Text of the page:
The University’s Multicultural Health Program (MCHP) has provided UNC students of color with a place to be heard since 2020. Entering another school year, MCHP has plans to continue supporting diverse campus life of the University.
The program is run through the Counseling and Psychological Service, the University’s primary student mental health service.
MCHP was started by CAPS after recognizing the need for a culturally responsive mental health service for students who are BIack, Indigenous, and people of color.
Erinn Scott, the program’s assistant director, said CAPS listened to the voices of student advocates during the creation of MCHP, and that those same voices inspired her to take the lead role in the program.
“Students had been messaging CAPS for a long time that ‘we need more diversity, we need more representation,’ but it reached a fever pitch and we as a staff couldn’t hear that,” she said . “Student activists and advocacy fueled our passion and power.”
This passion and power resides in a team comprised of Scott and four other providers, each with their own unique background and identity. Scott said connecting with a provider starts with a regular initial assessment through CAPS, which then works to match students with the right MCHP provider.
One of those providers is Susan Chung, a clinical social worker who has been with the program since December. As a member of the Asian American community, Chung said she understands the challenges of being an ethnic minority in a new country.
She said she believes a college campus is one of those places.
“That’s when they’re trying to form their identities,” Chung said. “I’m from Taiwan, I’m Asian, so I understand how this identity is so complex with immigration and a different ethnic background. That’s why I really want to be like a guide.”
For students, the idea of having guidance during their time in college is important. Junior Sai Somana has not used the program, but believes there is value in having therapists who understand the experience of black students.
“Knowing that I can talk to someone with a similar background, whether it’s my ethnicity or my race, I think it’s good,” Somana said. “I would definitely feel more comfortable, and I hope it’s the same for the other students.”
At MCHP, therapy comes in many forms. The program offers a variety of services to meet the needs of students, including individual and group therapy.
Scott said group therapy often focuses on specific topics or other identities, such as exploring the intersection between identifying as a person of color and a member of the LGBTQ+ community. She said these therapy options give students a chance to embrace their identity holistically.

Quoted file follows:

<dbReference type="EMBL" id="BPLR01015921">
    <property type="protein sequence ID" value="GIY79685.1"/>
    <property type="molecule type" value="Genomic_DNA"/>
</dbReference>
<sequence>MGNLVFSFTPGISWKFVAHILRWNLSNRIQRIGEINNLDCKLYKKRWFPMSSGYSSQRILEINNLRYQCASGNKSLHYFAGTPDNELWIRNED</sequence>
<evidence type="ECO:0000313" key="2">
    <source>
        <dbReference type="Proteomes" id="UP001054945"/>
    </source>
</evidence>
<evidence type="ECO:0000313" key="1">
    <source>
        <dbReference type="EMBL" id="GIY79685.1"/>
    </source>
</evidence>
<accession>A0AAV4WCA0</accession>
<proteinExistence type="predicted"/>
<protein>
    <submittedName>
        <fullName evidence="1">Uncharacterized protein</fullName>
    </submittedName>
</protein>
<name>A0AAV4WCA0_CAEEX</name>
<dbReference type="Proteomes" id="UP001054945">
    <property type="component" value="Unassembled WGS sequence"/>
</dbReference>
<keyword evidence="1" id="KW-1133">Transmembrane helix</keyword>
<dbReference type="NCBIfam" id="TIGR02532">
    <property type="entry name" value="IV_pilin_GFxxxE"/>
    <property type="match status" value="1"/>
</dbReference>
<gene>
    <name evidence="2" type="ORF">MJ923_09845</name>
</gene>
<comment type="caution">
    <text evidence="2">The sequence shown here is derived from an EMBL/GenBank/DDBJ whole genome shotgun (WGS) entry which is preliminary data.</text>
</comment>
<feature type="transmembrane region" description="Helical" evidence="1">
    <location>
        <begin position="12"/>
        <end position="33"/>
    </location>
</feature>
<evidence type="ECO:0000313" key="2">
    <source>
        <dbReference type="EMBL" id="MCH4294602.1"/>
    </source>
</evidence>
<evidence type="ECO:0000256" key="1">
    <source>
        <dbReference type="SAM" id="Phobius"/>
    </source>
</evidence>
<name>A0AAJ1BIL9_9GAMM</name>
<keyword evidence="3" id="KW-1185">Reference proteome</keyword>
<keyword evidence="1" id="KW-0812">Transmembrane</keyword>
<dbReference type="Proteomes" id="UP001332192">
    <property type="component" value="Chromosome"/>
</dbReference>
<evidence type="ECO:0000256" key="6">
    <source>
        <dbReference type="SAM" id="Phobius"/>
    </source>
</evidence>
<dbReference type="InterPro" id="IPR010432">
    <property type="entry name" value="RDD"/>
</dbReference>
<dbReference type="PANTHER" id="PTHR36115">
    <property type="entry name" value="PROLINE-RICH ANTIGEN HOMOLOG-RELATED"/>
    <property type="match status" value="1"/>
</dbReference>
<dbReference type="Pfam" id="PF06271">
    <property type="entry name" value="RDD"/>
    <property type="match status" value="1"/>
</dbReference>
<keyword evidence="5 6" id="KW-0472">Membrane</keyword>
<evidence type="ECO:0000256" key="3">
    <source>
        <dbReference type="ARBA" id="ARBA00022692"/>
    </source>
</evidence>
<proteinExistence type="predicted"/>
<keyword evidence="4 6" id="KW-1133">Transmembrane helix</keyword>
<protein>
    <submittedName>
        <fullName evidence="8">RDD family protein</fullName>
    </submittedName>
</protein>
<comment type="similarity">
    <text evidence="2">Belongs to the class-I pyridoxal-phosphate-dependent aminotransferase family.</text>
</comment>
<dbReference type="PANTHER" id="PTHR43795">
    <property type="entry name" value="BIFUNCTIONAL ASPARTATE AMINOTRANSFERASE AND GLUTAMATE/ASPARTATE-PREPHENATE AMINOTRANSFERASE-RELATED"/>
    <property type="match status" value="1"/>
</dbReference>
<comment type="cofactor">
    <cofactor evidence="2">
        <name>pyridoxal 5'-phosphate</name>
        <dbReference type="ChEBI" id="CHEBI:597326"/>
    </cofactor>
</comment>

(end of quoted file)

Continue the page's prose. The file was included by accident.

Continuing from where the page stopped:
“Part of what we convey in a traditional counseling session is tips and tricks for kind of advocating, talking, finding community,” Scott said. “Community building is a big part of what we do.”
Outside of therapy services, MCHP engages with students through outreach initiatives. The program has established liaison relationships with campus organizations such as Carolina Housing, undergraduate and graduate schools, and several cultural centers.
Scott said these partnerships give students more opportunities to discover MCHP and find the help they need.
“I want to help students get through the door,” she said. “Students have many different relationships with professors, TAs, RAs, and sometimes these people have to be the ones with the information to help students get through the door.”
MCHP also organizes workshops that address a new topic each month. Last spring, he hosted a series of workshops specifically for graduate students who are Black, Indigenous and People of Color. These programs gave graduate students a space to talk about everything from building confidence to maintaining healthy relationships during their time at UNC.
With these efforts, MCHP won a UNC Diversity Award for Intergroup Collaboration in 2021, just one year after its inception. The award recognizes groups and programs that bring together multiple perspectives in order to focus on diversity, equity and inclusion on campus.
This year, the program aims to continue holding new workshops. Scott said, this fall MCHP is looking to address topics including imposter syndrome, self-care and access to mental health resources.
Scott added that MCHP’s other goals include hosting more in-person events and adding a sixth member to its team in order to increase student access to care.
Although the program seeks to grow and develop, one message remains the same: “I really want them to know that they’re not alone, and we’re here for you,” Chung said. “We’re here to hold a space for you to come here and be vulnerable and process whatever kind of mental health journey you’re going through.”
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